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Roundabout Ramesh

Denis Solomon • 1,151 words

Neither the Guardian nor Ramesh has any way of knowing the popular will regarding the hanging of murderers, cold-blooded or hot-blooded. But whatever the opinion of the majority of the population may be, it is not a reason for abandoning leadership in a moral issue.

In his hunger to hang, Ramesh Lawrence Maharaj has given up on the prospect of getting a two-thirds majority in Parliament for the Constitution (Amendment) Bill he drafted in 1996, and is putting his faith in a two-pronged approach: a special unit in his Ministry to expedite capital matters, and the withdrawal of Trinidad and Tobago from the United Nations and Inter-American Human Rights Commissions. In this way he hopes to hang condemned murderers within the two-year limit imposed by the Privy Council guidelines.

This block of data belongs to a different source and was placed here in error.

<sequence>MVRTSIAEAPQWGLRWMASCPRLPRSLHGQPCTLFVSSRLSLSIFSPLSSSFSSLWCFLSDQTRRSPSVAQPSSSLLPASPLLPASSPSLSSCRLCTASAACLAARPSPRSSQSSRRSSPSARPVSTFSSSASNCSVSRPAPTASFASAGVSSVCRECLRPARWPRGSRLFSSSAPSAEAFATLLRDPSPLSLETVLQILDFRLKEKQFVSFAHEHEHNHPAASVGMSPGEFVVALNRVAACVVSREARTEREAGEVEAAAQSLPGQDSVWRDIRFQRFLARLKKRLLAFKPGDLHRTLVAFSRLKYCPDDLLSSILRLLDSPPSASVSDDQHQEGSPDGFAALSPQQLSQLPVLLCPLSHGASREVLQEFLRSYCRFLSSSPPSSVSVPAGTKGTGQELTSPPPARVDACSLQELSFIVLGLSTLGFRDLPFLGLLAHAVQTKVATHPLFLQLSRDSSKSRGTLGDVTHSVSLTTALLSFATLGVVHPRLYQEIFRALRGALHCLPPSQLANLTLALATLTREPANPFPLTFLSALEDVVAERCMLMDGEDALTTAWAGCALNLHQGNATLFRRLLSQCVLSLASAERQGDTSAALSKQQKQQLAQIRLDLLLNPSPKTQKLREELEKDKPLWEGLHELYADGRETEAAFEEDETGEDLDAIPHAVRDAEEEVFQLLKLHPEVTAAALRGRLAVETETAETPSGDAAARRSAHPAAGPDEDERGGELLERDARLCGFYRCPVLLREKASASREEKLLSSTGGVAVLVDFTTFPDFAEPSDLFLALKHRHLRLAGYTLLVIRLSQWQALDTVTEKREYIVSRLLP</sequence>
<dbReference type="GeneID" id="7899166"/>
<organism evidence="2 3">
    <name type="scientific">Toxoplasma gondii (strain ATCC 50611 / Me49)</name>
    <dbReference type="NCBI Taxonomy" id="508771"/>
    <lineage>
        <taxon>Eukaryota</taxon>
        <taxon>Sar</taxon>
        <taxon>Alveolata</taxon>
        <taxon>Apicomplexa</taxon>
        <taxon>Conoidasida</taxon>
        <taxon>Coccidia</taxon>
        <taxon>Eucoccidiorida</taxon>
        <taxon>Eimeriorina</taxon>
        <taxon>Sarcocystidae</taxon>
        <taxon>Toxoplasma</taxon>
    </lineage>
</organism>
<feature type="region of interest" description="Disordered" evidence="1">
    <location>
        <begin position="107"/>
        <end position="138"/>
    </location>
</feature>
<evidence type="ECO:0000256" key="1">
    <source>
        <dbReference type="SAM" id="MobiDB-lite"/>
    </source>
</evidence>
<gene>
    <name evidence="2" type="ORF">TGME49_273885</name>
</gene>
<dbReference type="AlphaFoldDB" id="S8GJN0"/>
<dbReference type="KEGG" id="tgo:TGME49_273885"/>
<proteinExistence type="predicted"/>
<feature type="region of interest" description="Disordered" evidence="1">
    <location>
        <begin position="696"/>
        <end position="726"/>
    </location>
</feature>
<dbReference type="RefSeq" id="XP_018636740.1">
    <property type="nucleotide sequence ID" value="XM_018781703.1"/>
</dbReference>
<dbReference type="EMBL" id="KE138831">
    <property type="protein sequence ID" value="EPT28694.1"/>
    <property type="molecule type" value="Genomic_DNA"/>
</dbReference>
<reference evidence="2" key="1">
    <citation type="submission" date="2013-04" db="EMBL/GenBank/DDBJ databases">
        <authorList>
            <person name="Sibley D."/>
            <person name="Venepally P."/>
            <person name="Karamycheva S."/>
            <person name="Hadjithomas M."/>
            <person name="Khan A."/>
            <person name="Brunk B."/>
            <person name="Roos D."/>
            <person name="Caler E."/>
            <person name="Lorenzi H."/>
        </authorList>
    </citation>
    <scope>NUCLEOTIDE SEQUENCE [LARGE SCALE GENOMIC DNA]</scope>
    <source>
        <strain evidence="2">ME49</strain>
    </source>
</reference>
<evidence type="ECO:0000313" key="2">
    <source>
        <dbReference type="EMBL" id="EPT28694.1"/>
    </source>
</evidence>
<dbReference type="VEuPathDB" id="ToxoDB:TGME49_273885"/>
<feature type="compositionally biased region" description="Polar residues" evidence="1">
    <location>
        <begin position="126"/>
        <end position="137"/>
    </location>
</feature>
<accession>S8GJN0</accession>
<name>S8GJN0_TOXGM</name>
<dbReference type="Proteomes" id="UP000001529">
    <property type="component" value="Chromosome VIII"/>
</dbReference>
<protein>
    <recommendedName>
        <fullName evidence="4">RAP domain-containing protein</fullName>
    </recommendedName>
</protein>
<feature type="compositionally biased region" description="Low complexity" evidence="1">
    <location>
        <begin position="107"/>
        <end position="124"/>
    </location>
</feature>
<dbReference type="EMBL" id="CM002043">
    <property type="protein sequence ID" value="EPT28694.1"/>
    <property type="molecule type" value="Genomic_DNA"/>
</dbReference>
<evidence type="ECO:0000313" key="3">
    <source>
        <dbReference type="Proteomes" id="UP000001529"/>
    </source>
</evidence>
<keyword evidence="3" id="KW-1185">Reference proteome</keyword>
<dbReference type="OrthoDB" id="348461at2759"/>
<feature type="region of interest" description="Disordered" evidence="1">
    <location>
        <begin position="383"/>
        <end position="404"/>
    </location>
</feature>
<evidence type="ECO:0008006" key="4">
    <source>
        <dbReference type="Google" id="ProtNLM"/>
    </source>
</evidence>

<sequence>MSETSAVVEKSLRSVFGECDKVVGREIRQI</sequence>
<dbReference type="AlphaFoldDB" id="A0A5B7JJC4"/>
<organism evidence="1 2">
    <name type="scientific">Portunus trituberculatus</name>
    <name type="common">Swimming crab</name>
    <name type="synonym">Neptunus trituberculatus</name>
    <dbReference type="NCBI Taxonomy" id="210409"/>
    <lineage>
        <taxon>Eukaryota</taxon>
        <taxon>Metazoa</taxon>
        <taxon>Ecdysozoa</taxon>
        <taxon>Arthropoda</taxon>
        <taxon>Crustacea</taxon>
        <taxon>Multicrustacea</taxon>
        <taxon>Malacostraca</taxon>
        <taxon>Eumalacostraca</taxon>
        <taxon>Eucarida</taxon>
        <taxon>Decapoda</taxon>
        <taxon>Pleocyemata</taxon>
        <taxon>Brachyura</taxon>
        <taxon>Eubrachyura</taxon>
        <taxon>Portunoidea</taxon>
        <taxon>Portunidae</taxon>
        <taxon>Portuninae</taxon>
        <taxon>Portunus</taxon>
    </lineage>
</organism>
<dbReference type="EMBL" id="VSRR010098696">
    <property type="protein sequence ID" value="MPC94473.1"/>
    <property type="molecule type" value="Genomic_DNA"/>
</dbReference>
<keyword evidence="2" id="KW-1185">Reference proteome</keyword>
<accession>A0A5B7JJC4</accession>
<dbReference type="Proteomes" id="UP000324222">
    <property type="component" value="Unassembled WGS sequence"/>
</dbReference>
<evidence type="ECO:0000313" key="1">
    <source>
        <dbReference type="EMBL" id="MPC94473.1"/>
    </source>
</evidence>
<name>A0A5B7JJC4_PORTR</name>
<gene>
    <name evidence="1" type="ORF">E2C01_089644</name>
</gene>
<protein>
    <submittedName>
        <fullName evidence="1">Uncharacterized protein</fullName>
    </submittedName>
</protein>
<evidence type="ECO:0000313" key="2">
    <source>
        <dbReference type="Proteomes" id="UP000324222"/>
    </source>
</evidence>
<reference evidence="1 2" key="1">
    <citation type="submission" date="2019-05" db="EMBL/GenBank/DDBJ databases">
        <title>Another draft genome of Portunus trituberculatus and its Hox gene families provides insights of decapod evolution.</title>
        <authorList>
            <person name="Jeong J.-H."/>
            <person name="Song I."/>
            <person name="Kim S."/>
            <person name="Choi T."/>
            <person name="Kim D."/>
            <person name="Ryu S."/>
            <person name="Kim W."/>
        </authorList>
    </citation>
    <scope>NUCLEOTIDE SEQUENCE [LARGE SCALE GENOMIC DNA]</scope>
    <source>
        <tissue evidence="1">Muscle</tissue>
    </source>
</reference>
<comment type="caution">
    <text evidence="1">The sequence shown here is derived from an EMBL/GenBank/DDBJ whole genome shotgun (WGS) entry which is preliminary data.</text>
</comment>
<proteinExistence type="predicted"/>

The Constitution (Amendment) Bill would have excluded delay in carrying out the death sentence from the definition of cruel and unusual punishment against which the Constitution guarantees the citizen. It would also have taken away the right of the court to grant a stay of execution when a constitutional motion alleging cruel and unusual punishment of any kind was made.

The result of such an amendment would have been a series of Glen Ashbys dragged to the scaffold during the hearing of their appeals. It would also have been the first nail in the coffin of the Privy Council as the final court of appeal for Trinidad and Tobago.